Written by local man Kevin Dolan, 'Dundalk - A Cycling History' chronicles cycling in the town, and county, from it's first documented recording in 1819.
Researched by going through the archives and a series of personnel interviews, the book highlights how cycling has changed down through the ages.
Initially cycling competitions were mainly part of the day's activities at sports "meets". These "school sports day" like events were held by towns and villages throughout the country and run under the remit of the GAA.
A number of different sports were involved and the cycling events at these meets were grass track races over a set distance, typically 1, 2 or 6 miles. They were lively affairs and many of the Dundalk men became known as being "handy with the elbows".
From here cycling moved onto the road. Initially those with the recently invented pneumatic tyre had a major advantage over those without and races often had separate categories for those without and without this "modern" technology.
The advent of road cycling, coupled with the ever popular meets saw numerous clubs set up in the town, which at one stage boasted a maximum of 4 clubs. Unfortunately all bar Cuchulainn have not stood the test of time and fell by the waste side.
The arrival of The Ras into Irish cycling changed the landscape of cycling in the country, an effect that continues to this day with Irish riders basing their season around doing The Ras or not.
In it's hay day residents of Ireland had never seen anything like the travelling cavalcade that was the race. Some 100 plus cyclists would race into town, along with dozens and dozens of support cars, set-up shop for the night and then be gone again the next morning.
Back when the automobile was still a seldom seen novelty The Ras was an even bigger spectacle than it is now. Many great Dundalk cyclists have done the county proud in this race while riding in the red of the Louth team, most recently the team won a stage into Monaghan in 2005.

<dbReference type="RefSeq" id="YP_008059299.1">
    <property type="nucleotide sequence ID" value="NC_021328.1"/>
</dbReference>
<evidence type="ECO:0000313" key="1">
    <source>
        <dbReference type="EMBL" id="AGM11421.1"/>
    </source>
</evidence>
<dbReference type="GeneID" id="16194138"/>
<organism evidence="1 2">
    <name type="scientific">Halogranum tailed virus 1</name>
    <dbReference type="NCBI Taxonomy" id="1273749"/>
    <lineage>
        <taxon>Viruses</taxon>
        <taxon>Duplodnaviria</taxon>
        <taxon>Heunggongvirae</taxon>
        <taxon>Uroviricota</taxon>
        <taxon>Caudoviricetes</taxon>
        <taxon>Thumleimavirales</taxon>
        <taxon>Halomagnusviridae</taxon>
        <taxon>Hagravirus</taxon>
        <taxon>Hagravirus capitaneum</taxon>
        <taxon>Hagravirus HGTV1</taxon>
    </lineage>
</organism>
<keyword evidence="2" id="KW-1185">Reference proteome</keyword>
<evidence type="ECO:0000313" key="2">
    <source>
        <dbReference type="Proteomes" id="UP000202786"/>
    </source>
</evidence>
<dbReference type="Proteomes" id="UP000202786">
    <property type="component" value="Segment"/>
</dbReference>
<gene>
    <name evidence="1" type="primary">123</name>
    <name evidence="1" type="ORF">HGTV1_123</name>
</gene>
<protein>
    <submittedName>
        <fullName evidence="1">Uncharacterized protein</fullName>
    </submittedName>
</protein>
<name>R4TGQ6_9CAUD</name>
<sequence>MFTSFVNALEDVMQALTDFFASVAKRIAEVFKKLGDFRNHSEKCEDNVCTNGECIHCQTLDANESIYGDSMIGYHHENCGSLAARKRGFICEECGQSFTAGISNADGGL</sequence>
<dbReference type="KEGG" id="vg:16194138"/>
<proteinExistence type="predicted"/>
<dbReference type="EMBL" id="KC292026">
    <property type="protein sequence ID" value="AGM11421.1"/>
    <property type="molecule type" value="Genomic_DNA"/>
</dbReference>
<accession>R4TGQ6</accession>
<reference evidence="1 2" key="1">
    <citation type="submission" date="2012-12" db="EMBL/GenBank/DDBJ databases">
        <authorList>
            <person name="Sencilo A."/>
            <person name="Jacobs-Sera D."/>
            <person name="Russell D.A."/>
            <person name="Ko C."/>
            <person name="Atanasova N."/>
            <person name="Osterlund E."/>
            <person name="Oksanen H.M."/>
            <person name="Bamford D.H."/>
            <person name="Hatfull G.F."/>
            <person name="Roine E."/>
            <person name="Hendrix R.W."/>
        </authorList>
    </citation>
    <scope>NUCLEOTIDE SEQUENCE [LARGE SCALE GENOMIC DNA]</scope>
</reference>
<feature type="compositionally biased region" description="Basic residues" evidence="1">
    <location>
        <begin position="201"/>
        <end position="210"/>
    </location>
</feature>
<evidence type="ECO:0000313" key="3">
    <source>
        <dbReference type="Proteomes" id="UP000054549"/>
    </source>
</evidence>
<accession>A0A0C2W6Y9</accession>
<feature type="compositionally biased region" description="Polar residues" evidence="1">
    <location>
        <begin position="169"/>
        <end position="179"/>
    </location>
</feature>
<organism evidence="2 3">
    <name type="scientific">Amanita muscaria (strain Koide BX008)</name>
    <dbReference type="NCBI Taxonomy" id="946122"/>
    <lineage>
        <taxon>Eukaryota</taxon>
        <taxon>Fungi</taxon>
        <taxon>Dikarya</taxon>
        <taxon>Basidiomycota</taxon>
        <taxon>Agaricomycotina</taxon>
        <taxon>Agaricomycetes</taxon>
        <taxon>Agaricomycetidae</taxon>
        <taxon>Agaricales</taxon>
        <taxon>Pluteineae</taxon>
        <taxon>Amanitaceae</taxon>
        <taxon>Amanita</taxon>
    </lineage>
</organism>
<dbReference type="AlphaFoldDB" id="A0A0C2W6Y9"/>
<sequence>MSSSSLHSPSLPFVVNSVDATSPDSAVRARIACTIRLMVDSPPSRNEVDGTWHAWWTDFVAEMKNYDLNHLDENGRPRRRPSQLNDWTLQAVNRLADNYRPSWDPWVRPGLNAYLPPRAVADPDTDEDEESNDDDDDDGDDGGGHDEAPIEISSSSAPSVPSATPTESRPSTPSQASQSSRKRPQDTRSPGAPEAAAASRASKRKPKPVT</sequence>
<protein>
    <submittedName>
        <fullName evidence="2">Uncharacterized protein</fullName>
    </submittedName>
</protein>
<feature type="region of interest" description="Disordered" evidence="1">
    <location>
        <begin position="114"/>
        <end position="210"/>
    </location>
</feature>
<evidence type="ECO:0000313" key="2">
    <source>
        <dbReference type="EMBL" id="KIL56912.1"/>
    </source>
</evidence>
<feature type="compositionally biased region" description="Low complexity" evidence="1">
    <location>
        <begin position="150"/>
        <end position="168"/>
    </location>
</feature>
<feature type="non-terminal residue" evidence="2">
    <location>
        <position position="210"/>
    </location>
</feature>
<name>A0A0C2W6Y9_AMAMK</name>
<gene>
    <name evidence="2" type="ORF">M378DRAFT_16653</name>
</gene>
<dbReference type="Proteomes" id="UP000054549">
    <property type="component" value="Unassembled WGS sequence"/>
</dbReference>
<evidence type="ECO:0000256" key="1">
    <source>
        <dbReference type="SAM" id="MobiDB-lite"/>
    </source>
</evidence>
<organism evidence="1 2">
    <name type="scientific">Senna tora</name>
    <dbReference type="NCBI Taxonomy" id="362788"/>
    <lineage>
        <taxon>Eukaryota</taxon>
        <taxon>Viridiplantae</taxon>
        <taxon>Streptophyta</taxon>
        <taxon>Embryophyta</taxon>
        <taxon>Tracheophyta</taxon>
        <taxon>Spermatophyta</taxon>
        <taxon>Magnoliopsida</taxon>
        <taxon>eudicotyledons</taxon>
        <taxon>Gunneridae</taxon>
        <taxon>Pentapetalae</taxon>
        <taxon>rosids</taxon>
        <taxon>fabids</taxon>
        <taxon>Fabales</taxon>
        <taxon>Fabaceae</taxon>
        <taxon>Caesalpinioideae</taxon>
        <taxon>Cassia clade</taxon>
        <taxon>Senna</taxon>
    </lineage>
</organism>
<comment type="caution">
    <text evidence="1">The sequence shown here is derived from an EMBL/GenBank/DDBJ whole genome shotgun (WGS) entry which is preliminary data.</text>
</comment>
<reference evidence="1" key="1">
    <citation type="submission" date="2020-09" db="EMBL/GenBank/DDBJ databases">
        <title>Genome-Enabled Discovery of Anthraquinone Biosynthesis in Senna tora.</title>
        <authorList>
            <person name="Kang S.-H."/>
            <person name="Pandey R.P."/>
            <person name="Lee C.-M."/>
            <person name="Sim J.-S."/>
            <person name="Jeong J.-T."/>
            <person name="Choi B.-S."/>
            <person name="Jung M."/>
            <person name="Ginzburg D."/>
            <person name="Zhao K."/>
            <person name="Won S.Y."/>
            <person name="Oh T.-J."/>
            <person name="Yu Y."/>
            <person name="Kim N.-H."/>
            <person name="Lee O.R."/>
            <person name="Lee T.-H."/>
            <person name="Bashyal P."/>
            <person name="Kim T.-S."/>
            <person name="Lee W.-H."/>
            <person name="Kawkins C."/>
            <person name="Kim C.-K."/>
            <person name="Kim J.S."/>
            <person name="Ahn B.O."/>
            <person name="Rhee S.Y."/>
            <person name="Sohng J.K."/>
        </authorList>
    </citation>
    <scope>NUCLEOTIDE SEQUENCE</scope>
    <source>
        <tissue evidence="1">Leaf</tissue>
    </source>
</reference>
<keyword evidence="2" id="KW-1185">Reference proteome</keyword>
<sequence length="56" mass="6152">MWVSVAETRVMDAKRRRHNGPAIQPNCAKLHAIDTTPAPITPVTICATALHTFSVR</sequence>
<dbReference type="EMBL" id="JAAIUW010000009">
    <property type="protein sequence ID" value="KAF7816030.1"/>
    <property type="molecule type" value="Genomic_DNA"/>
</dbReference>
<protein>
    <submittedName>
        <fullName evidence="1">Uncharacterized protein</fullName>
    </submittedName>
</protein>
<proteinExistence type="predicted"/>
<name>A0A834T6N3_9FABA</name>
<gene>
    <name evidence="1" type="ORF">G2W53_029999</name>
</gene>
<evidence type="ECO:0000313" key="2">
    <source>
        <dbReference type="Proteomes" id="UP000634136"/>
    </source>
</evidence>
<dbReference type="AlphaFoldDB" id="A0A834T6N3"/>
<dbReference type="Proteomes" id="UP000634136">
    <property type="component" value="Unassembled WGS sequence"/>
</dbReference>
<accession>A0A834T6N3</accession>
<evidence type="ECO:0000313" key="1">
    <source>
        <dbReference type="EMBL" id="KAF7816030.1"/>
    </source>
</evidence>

In the late 80s and early 90s when Sean Kelly and Stephen Roche were winning all round them in Europe, cycling in the town was also flourishing, the club had a hugh underage structure, which netted many medals at both national and provincial level.
Unfortunately this success was not sustained and the book explains how the club almost ceased to be early in the 21st century!
A meeting was held for the sole purpose of deciding whether to wind up Cuchulainn C.C. or give it one last bash.
Luckily it was decided to try again and with the work of a number of dedicated members the club has risen to be the third biggest cycling club in Ireland and one of Louth's biggest sporting clubs with close on 200 members.
2010 marked the 75th anniversary of the club and year long celebrations included hosting a stage finish of The Ras, running the Irish National Criterium Championships, a cycle from Millen to Mazin Head, and a stage race to name but a few of the events.
The club was honoured when it won the Cycling Club of the Year award, as voted for by members of cycling Ireland. The club's Tour of Louth leisure event was also voted as the best leisure event of the year.